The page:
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“You don’t have to be sitting in it to enjoy it,” says Rachel Shillander, the founder of art and architecture studio Lland, of her Daylight Disco chair. The piece of furniture is covered in mirrored tiles—30,000 to be exact. Each tiny square of glass reflects the sun. In other terms, that’s 30,000 itty-bitty stars floating about the room at any given time. “The chair sees 82 years in a day,” she explains. 

Most of Shillander’s work revolves around the concept of time. Not necessarily how long it takes to create something, but the passing of it—something she learned a lot about in 2020. After her studio space flooded in February and COVID hit in March, the artist was forced to take all of her work back to her San Fernando Valley home, including three shell-like chairs she crafted by layering mesh and cement over an inflatable cushion. “I can’t wait for 2021,” she thought as she stared at the rigid, unadorned structures sitting in her backyard. “Then I just had this idea to turn them into disco balls,” she recalls. “I needed something to look forward to.” 

The desired effect was party vibes, not necessarily a comfortable place to lounge. But what Shillander really got out of it was a way to stay busy and motivated, not to mention plenty of time for self-reflection. 

Get Your Groove On

Having just dropped out of escrow on a house (the place she was looking at needed too much work), Shillander could afford all the materials she would need for the project. The tiny tiles took up a huge part of her budget. She would also require an adhesive mortar (water mixed with a white cement-and-sand polymer), which she would stir until it became a toothpaste-like consistency, and a tent to provide space while she worked, among other tools. 

Beauty Is Pain

The experience was a cathartic and slightly painful one. “It was very hard on my fingers and my back,” she recalls. As she hand-laid each ⅜-by-⅜-inch piece to the concrete form, she’d have to contort her body to get to all the spots. (The heavy chair doesn’t move to accommodate your needs; you work around it.)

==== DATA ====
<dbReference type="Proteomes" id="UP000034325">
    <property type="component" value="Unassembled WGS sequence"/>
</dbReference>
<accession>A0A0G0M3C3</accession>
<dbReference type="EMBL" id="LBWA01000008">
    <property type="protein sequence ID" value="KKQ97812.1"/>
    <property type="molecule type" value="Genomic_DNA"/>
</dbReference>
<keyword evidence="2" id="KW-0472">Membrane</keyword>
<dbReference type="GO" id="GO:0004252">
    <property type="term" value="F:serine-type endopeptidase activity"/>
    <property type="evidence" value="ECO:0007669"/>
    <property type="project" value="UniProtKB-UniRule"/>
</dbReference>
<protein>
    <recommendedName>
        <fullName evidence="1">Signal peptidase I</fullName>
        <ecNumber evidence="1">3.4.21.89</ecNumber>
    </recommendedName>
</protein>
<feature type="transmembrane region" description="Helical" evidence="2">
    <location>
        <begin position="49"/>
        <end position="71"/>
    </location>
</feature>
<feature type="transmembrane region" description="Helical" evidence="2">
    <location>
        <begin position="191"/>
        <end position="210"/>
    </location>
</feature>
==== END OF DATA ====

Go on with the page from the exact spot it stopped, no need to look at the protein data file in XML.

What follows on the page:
Because it’s impossible to cover an amorphous object in a rectangular grid, Shillander cut some of the tiles, revealing their sharp edges. “It’s so interesting what it does to your concept of pain,” she says. “I would sit down at 8 a.m. on a Saturday and not even look up until 4 p.m., working all day and not noticing that my hands were all torn up.”

Catch You on the Flip Side 

Shillander dedicated nights and weekends to the project (the artist works full-time as an in-house architect for a construction company during the week); she finished it in roughly four months and, soon after, found a permanent home for the piece with a new owner. “The value for me is learning from the object,” she says. “Once it’s done, it’s about moving on to make the next thing.”

Like standard mirrors, the furniture works its magic in a room. It can make a space appear larger than it really is, and it shines light in unexpected ways, leaving an almost polka-dotted pattern on the walls, floor, and ceiling. “When I had it sitting outside by the window, it would do crazy things inside the house,” says Shillander. “It’s like this other marker of time—a little beacon.”

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